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Arwen Was Central To Fellowship Of The Ring (Despite Few Mentions In The Book)

There's a poetic irony to the reverence which Peter Jackson's "The Lord of the Rings" trilogy holds amongst movie junkies and bookworms alike. Please don't misunderstand, the films unquestionably earned their place in the hallowed halls of cinematic history. The theatrical editions, as well as the extended cuts, are well worth their weight in mithril. That said, Jackson committed the exact same "sin" while fashioning the War of the Ring as he did while retelling Bilbo's inaugural adventure: He played fast and loose with the source material.

"The Lord of the Rings" is a book in six parts; each volume contains two parts and J. R. R. Tolkien considers each part to be a fraction of one greater whole. It features so much more content than could ever be crammed into nine hours of film. Tom Bombadil, a forest-dwelling enigma in yellow boots, is entirely missing. So is the sacking of the Shire, where Frodo Baggins (Elijah Wood) and his fellow Hobbits discover they picked up a thing or two on their journey, like the ability to helm siege warfare.

Alongside these notable cuts, there was one major addition -– the presence of Arwen (Liv Tyler), daughter to Elrond (Hugo Weaving), the half-elf Lord of Rivendell. In Tolkien's work, her journey wasn't given focus until an appendix following the conclusion of the sixth part but in Jackson's trilogy, she's engaged with the core narrative from almost the beginning. 

Arwen, a woman of action

In "The Fellowship of the Ring," Arwen is introduced to audiences while Frodo (Elijah Wood) is suffering from a cursed stab wound, courtesy of the Witch-king of Angmar. She arrives to find Aragorn (Viggo Mortensen), her star-crossed boyfriend, tending to Frodo's ailment as best he can. But it's not enough. If something doesn't change — and soon — the Hobbit would die. So Arwen spirits him away to Rivendell on her steed. Without the others to slow them down, the pair move swiftly.

But there's a problem. The ringwraiths, nine human husks at the beck and call of Lord Sauron, are close behind, desperate to catch and kill little Frodo. Arwen, who is having absolutely none of their shenanigans, summons the raging power of a river to wash away the cloaked creatures like so much useless driftwood. It's an awesome visual display of power and cements her as a figure to be feared and respected, and it's totally fabricated for the movie.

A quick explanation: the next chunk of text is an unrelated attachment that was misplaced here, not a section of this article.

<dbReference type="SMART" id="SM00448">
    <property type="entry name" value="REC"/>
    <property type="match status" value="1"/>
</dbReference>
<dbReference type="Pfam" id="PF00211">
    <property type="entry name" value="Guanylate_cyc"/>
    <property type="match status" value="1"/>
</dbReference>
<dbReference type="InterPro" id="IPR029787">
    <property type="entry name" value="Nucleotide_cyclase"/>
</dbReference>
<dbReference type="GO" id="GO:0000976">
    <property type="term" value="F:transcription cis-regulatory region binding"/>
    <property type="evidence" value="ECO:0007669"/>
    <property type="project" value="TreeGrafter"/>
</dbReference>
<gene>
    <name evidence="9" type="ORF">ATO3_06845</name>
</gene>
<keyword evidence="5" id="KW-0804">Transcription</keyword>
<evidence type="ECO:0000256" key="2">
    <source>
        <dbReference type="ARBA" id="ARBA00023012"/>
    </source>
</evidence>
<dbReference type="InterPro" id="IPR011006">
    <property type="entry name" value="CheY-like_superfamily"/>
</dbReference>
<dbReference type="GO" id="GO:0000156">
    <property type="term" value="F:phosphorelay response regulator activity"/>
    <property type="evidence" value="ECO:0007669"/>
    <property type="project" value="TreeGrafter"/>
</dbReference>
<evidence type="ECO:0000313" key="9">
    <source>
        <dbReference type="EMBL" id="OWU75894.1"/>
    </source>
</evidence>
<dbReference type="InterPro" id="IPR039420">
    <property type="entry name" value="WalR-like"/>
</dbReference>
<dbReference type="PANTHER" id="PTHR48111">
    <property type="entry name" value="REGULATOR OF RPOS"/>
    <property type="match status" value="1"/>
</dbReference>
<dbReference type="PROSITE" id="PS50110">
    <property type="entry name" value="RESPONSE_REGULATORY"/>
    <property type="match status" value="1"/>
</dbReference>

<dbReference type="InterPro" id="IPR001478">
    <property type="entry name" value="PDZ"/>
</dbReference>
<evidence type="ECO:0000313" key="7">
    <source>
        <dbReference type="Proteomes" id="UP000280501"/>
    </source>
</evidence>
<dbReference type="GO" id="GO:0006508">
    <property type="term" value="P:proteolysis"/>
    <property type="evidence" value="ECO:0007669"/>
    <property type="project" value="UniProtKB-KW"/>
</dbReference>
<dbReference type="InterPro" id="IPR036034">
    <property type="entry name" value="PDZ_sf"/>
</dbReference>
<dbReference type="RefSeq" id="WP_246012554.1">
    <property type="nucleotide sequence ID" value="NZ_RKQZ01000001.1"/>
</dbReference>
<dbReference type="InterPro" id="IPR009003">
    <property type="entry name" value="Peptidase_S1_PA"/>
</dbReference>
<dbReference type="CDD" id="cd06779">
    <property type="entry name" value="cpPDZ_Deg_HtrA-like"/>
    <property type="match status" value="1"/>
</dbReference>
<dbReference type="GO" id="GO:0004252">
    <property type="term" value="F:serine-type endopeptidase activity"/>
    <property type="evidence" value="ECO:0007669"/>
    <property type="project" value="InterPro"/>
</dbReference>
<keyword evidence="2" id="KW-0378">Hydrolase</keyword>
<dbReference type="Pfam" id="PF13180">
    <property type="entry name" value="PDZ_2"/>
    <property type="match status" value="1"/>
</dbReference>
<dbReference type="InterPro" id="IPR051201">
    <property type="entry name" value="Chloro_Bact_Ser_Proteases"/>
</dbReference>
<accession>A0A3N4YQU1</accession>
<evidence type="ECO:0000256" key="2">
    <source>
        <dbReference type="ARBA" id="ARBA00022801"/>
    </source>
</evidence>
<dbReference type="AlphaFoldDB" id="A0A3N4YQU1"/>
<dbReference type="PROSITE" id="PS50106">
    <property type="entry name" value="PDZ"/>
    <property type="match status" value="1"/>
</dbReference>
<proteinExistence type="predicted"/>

As J. R. R. Tolkien wrote, it's not Arwen who takes Frodo to Rivendell, but rather an elfin man named Glorfindel. When the ringwraiths catch up, he literally jumps ship so that the horse can bare Frodo even more quickly. As for controlling the waters to attempt mass murder, that bit belongs to Elrond. Arwen takes no part in it or any other battle, and she definitely doesn't get to nudge her father into allying the elves alongside Aragorn's plight of kingship. She's barely even mentioned outside of the appendix that chronicles her love story with Aragorn.

When change begets respect

Arwen's relationship with Aragorn, the rightful heir to the throne of Gondor, is pivotal to the latter's narrative arc. She's literally his guiding light. Aragon fights for her as much as he fights for the betterment of the realm, and it is to her that his fate is bound. Jackson correctly understood that audiences needed that information post haste and made the necessary adjustments. In doing so, he excised a character who's literally never seen again the "The Lord of the Rings" (sorry, Glorfindel) and gave Arwen an additional shot of agency. In his interpretation, it's little wonder that a man of action like Aragorn would find himself drawn to a woman of equal footing.

Yes, her active presence is a deviation from J. R. R. Tolkien's original writings, but his work is also based wholly on the respective perspectives of the four Hobbits in the Fellowship, and that little conceit was scrapped, too. Again, please don't misunderstand. Tolkien's work is still held in high regard for good reason. It's that books play by different rules than movies, and are permitted to spend time telling, rather than showing. If audiences only saw Arwen at the end of the third film as some post-credit reward for Aragorn's sacrifices, it would have been nine hours too late for anyone to care, and that wouldn't have been fair to her or to the story she represents. Sometimes, honoring the source material demands changing it.